Debenhams, the London-based department store chain, has developed a mobile commerce presence ranked the highest among 30 retailers serving Europe in a February 2013 study by London-based digital marketing agency EpiServer AB. The study cited Debenhams for having the strongest mobile apps for iPhone, iPad and Android, and singled out the iPad app, which the retailer developed with London-based design firm Do Tank Studios, for being easy to navigate and shop.
T.M.Lewin, a London-based apparel retail chain with more than 100 stores and about 30 million pounds (US$46.1 million) in web sales, has launched three web sites since 2010 using the Internet-hosted DynamicCommerce e-commerce system from eCommera Ltd. in conjunction with the Demandware Inc. software-as-a-service e-commerce platform, to serve markets in the United States, Australia and across Europe. Each site shows the pricing and delivery schedules particular to each market. It costs from $200,000 to $1 million to set up DynamicCommerce, including the Demandware platform, with annual subscription fees of $250,000 to $5 million, according to eCommera chief scientist Michael Ross, who is the former CEO of U.K. apparel retailer Figleaves.com.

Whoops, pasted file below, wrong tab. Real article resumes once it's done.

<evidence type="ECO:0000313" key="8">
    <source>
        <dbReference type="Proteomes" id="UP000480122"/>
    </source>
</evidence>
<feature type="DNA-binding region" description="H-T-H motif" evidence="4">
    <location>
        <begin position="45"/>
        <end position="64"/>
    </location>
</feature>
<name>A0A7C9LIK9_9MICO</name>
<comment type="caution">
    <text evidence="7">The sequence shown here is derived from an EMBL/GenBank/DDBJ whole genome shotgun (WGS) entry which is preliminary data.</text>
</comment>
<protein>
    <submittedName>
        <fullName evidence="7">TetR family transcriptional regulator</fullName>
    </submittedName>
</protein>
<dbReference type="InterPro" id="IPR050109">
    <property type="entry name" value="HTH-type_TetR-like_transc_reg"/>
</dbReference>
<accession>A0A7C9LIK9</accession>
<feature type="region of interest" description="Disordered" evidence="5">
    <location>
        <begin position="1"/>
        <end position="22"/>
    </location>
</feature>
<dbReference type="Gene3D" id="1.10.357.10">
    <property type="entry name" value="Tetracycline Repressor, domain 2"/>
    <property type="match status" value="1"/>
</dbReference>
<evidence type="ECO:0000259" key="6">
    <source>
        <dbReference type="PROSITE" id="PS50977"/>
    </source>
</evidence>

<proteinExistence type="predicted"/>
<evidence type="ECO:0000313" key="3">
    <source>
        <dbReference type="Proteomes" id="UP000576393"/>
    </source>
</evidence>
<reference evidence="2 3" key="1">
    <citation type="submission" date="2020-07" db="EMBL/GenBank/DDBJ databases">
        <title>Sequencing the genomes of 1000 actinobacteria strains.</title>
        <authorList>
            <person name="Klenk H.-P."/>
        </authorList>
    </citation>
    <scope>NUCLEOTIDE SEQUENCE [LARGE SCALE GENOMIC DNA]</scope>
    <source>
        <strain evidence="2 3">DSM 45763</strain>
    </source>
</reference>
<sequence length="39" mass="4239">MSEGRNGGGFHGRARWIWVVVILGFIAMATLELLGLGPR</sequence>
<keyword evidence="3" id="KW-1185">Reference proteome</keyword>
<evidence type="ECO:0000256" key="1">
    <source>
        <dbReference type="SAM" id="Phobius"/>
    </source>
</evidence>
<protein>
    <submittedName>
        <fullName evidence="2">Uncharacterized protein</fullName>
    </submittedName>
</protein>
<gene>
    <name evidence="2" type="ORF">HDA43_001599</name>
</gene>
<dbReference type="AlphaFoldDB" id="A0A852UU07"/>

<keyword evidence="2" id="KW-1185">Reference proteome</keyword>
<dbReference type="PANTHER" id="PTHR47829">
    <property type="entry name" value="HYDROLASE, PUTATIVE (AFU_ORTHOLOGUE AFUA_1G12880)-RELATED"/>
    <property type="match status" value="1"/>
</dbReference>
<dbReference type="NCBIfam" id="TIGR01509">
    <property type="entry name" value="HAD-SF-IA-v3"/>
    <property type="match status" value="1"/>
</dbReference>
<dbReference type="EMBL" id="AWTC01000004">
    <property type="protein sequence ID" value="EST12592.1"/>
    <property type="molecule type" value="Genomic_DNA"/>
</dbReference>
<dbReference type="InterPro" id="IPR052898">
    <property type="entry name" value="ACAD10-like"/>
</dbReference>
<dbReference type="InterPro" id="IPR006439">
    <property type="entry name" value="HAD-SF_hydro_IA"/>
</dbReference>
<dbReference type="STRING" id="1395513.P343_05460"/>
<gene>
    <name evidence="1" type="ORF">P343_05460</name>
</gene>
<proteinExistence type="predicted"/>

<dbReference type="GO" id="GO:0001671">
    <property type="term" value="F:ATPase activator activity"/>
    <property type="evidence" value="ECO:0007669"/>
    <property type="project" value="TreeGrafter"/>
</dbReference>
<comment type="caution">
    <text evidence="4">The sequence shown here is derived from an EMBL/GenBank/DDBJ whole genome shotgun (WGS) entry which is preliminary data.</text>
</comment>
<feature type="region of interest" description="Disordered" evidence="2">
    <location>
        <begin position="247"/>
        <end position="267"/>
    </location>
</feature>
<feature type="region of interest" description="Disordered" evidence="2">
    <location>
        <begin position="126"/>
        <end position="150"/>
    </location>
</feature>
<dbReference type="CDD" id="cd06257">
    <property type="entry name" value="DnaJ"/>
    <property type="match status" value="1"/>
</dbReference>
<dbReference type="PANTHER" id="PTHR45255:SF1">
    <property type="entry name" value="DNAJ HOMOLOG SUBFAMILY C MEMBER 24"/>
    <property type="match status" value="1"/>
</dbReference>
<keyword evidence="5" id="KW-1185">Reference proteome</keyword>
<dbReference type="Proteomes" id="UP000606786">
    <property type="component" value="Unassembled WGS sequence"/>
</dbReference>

The retailer has also deployed eCommera's DynamicAction analytics application, which compiles data from such sources as web and store sales records, marketing campaigns and inventory management systems, to recommend actions for boosting sales and profits. Andrew Mossman, T.M.Lewin's director of home shopping, says the retailer can now, for example, identify web pages with high traffic but low conversion rates, then readjust product assortments and other content to boost conversions. The setup costs for DynamicAction run $20,000 to $50,000, with the annual subscription fee ranging from $50,000 to $100,000, Ross says.